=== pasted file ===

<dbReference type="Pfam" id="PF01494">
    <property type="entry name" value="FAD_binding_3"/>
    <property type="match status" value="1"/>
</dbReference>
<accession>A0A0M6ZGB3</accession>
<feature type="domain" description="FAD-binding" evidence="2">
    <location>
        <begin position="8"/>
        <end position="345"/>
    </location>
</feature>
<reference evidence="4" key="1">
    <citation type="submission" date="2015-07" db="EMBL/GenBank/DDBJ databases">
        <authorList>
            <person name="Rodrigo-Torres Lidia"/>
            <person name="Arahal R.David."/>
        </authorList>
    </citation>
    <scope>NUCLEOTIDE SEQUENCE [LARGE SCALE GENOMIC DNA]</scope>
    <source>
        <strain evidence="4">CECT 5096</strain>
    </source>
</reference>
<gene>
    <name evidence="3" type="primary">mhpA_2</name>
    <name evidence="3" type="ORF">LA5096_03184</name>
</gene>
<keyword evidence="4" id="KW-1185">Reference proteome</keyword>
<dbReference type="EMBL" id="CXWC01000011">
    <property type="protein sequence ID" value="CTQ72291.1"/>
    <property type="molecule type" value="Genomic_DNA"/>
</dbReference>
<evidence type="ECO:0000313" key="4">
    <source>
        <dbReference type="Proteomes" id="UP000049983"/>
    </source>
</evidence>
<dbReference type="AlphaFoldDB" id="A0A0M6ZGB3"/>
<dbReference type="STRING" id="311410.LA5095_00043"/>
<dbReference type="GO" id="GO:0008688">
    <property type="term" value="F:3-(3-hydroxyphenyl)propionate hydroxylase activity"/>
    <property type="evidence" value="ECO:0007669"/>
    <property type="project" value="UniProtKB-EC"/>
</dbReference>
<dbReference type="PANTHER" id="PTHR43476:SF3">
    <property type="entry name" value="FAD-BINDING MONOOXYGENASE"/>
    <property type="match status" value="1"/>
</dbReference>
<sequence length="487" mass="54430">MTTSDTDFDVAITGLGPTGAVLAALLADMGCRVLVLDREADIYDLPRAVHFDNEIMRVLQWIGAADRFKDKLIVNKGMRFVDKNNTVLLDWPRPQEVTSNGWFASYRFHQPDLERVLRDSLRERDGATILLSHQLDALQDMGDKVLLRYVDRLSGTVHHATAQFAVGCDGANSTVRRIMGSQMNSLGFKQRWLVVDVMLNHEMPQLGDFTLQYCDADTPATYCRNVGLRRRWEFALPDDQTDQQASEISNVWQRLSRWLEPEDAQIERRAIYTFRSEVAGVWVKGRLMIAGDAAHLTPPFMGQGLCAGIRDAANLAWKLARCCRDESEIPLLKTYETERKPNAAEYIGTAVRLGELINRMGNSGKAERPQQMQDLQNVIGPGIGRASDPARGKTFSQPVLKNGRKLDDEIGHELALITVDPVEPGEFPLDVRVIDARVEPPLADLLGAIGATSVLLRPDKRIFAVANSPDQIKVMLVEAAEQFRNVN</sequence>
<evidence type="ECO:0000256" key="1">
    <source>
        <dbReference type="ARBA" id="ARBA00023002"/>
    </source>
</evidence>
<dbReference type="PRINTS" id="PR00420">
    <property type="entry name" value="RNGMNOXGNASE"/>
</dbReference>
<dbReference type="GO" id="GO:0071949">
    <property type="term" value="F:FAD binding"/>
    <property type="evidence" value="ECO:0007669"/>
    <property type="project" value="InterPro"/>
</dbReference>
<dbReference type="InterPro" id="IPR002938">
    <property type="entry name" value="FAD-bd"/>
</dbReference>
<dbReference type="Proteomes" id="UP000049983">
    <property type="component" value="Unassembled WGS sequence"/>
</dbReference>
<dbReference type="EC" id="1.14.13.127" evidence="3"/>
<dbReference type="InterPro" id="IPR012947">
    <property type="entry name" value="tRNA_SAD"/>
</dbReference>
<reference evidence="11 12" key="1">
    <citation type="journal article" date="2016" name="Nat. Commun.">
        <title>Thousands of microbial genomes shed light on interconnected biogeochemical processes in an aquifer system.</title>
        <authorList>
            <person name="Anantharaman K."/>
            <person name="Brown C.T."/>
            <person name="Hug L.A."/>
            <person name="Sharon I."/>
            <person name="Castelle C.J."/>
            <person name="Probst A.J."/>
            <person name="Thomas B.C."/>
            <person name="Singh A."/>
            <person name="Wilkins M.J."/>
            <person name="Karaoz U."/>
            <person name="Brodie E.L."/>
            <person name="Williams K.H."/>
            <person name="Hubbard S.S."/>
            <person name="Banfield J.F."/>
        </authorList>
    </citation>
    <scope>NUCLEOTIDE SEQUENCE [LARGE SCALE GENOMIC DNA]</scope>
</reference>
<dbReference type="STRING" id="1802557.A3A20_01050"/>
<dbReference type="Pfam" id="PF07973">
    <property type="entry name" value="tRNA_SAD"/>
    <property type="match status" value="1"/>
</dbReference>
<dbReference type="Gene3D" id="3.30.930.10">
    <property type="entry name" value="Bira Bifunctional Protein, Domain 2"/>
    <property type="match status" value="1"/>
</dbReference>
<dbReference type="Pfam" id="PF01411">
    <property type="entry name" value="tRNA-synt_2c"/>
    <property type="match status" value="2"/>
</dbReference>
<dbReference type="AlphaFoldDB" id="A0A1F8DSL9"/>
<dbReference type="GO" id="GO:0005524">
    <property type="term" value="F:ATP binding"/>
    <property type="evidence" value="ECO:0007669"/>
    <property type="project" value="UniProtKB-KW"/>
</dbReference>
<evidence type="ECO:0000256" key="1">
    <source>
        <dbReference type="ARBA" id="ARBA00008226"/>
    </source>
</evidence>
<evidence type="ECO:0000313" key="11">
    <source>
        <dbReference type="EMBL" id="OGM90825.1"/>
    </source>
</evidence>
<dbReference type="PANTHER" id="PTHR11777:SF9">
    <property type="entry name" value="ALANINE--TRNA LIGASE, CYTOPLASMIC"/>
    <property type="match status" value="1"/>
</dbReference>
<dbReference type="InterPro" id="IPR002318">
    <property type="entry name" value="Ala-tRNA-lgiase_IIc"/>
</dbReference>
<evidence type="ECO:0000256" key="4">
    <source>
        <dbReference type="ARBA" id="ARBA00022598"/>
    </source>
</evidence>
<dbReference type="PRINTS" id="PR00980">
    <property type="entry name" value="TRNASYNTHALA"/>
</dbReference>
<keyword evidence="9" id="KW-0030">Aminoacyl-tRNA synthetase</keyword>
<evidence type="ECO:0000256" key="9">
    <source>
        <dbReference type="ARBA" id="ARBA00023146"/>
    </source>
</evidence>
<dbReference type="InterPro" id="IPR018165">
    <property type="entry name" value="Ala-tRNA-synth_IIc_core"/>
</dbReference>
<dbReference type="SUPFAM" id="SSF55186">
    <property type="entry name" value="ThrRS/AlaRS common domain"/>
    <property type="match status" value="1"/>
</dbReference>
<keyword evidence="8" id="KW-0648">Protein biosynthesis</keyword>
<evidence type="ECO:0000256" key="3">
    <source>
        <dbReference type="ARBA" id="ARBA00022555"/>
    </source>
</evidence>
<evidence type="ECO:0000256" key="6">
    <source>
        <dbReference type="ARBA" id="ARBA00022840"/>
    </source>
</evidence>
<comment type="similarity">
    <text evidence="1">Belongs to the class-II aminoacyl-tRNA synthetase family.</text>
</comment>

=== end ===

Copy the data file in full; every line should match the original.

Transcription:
<dbReference type="Pfam" id="PF01494">
    <property type="entry name" value="FAD_binding_3"/>
    <property type="match status" value="1"/>
</dbReference>
<accession>A0A0M6ZGB3</accession>
<feature type="domain" description="FAD-binding" evidence="2">
    <location>
        <begin position="8"/>
        <end position="345"/>
    </location>
</feature>
<reference evidence="4" key="1">
    <citation type="submission" date="2015-07" db="EMBL/GenBank/DDBJ databases">
        <authorList>
            <person name="Rodrigo-Torres Lidia"/>
            <person name="Arahal R.David."/>
        </authorList>
    </citation>
    <scope>NUCLEOTIDE SEQUENCE [LARGE SCALE GENOMIC DNA]</scope>
    <source>
        <strain evidence="4">CECT 5096</strain>
    </source>
</reference>
<gene>
    <name evidence="3" type="primary">mhpA_2</name>
    <name evidence="3" type="ORF">LA5096_03184</name>
</gene>
<keyword evidence="4" id="KW-1185">Reference proteome</keyword>
<dbReference type="EMBL" id="CXWC01000011">
    <property type="protein sequence ID" value="CTQ72291.1"/>
    <property type="molecule type" value="Genomic_DNA"/>
</dbReference>
<evidence type="ECO:0000313" key="4">
    <source>
        <dbReference type="Proteomes" id="UP000049983"/>
    </source>
</evidence>
<dbReference type="AlphaFoldDB" id="A0A0M6ZGB3"/>
<dbReference type="STRING" id="311410.LA5095_00043"/>
<dbReference type="GO" id="GO:0008688">
    <property type="term" value="F:3-(3-hydroxyphenyl)propionate hydroxylase activity"/>
    <property type="evidence" value="ECO:0007669"/>
    <property type="project" value="UniProtKB-EC"/>
</dbReference>
<dbReference type="PANTHER" id="PTHR43476:SF3">
    <property type="entry name" value="FAD-BINDING MONOOXYGENASE"/>
    <property type="match status" value="1"/>
</dbReference>
<sequence length="487" mass="54430">MTTSDTDFDVAITGLGPTGAVLAALLADMGCRVLVLDREADIYDLPRAVHFDNEIMRVLQWIGAADRFKDKLIVNKGMRFVDKNNTVLLDWPRPQEVTSNGWFASYRFHQPDLERVLRDSLRERDGATILLSHQLDALQDMGDKVLLRYVDRLSGTVHHATAQFAVGCDGANSTVRRIMGSQMNSLGFKQRWLVVDVMLNHEMPQLGDFTLQYCDADTPATYCRNVGLRRRWEFALPDDQTDQQASEISNVWQRLSRWLEPEDAQIERRAIYTFRSEVAGVWVKGRLMIAGDAAHLTPPFMGQGLCAGIRDAANLAWKLARCCRDESEIPLLKTYETERKPNAAEYIGTAVRLGELINRMGNSGKAERPQQMQDLQNVIGPGIGRASDPARGKTFSQPVLKNGRKLDDEIGHELALITVDPVEPGEFPLDVRVIDARVEPPLADLLGAIGATSVLLRPDKRIFAVANSPDQIKVMLVEAAEQFRNVN</sequence>
<evidence type="ECO:0000256" key="1">
    <source>
        <dbReference type="ARBA" id="ARBA00023002"/>
    </source>
</evidence>
<dbReference type="PRINTS" id="PR00420">
    <property type="entry name" value="RNGMNOXGNASE"/>
</dbReference>
<dbReference type="GO" id="GO:0071949">
    <property type="term" value="F:FAD binding"/>
    <property type="evidence" value="ECO:0007669"/>
    <property type="project" value="InterPro"/>
</dbReference>
<dbReference type="InterPro" id="IPR002938">
    <property type="entry name" value="FAD-bd"/>
</dbReference>
<dbReference type="Proteomes" id="UP000049983">
    <property type="component" value="Unassembled WGS sequence"/>
</dbReference>
<dbReference type="EC" id="1.14.13.127" evidence="3"/>
<dbReference type="InterPro" id="IPR012947">
    <property type="entry name" value="tRNA_SAD"/>
</dbReference>
<reference evidence="11 12" key="1">
    <citation type="journal article" date="2016" name="Nat. Commun.">
        <title>Thousands of microbial genomes shed light on interconnected biogeochemical processes in an aquifer system.</title>
        <authorList>
            <person name="Anantharaman K."/>
            <person name="Brown C.T."/>
            <person name="Hug L.A."/>
            <person name="Sharon I."/>
            <person name="Castelle C.J."/>
            <person name="Probst A.J."/>
            <person name="Thomas B.C."/>
            <person name="Singh A."/>
            <person name="Wilkins M.J."/>
            <person name="Karaoz U."/>
            <person name="Brodie E.L."/>
            <person name="Williams K.H."/>
            <person name="Hubbard S.S."/>
            <person name="Banfield J.F."/>
        </authorList>
    </citation>
    <scope>NUCLEOTIDE SEQUENCE [LARGE SCALE GENOMIC DNA]</scope>
</reference>
<dbReference type="STRING" id="1802557.A3A20_01050"/>
<dbReference type="Pfam" id="PF07973">
    <property type="entry name" value="tRNA_SAD"/>
    <property type="match status" value="1"/>
</dbReference>
<dbReference type="Gene3D" id="3.30.930.10">
    <property type="entry name" value="Bira Bifunctional Protein, Domain 2"/>
    <property type="match status" value="1"/>
</dbReference>
<dbReference type="Pfam" id="PF01411">
    <property type="entry name" value="tRNA-synt_2c"/>
    <property type="match status" value="2"/>
</dbReference>
<dbReference type="AlphaFoldDB" id="A0A1F8DSL9"/>
<dbReference type="GO" id="GO:0005524">
    <property type="term" value="F:ATP binding"/>
    <property type="evidence" value="ECO:0007669"/>
    <property type="project" value="UniProtKB-KW"/>
</dbReference>
<evidence type="ECO:0000256" key="1">
    <source>
        <dbReference type="ARBA" id="ARBA00008226"/>
    </source>
</evidence>
<evidence type="ECO:0000313" key="11">
    <source>
        <dbReference type="EMBL" id="OGM90825.1"/>
    </source>
</evidence>
<dbReference type="PANTHER" id="PTHR11777:SF9">
    <property type="entry name" value="ALANINE--TRNA LIGASE, CYTOPLASMIC"/>
    <property type="match status" value="1"/>
</dbReference>
<dbReference type="InterPro" id="IPR002318">
    <property type="entry name" value="Ala-tRNA-lgiase_IIc"/>
</dbReference>
<evidence type="ECO:0000256" key="4">
    <source>
        <dbReference type="ARBA" id="ARBA00022598"/>
    </source>
</evidence>
<dbReference type="PRINTS" id="PR00980">
    <property type="entry name" value="TRNASYNTHALA"/>
</dbReference>
<keyword evidence="9" id="KW-0030">Aminoacyl-tRNA synthetase</keyword>
<evidence type="ECO:0000256" key="9">
    <source>
        <dbReference type="ARBA" id="ARBA00023146"/>
    </source>
</evidence>
<dbReference type="InterPro" id="IPR018165">
    <property type="entry name" value="Ala-tRNA-synth_IIc_core"/>
</dbReference>
<dbReference type="SUPFAM" id="SSF55186">
    <property type="entry name" value="ThrRS/AlaRS common domain"/>
    <property type="match status" value="1"/>
</dbReference>
<keyword evidence="8" id="KW-0648">Protein biosynthesis</keyword>
<evidence type="ECO:0000256" key="3">
    <source>
        <dbReference type="ARBA" id="ARBA00022555"/>
    </source>
</evidence>
<evidence type="ECO:0000256" key="6">
    <source>
        <dbReference type="ARBA" id="ARBA00022840"/>
    </source>
</evidence>
<comment type="similarity">
    <text evidence="1">Belongs to the class-II aminoacyl-tRNA synthetase family.</text>
</comment>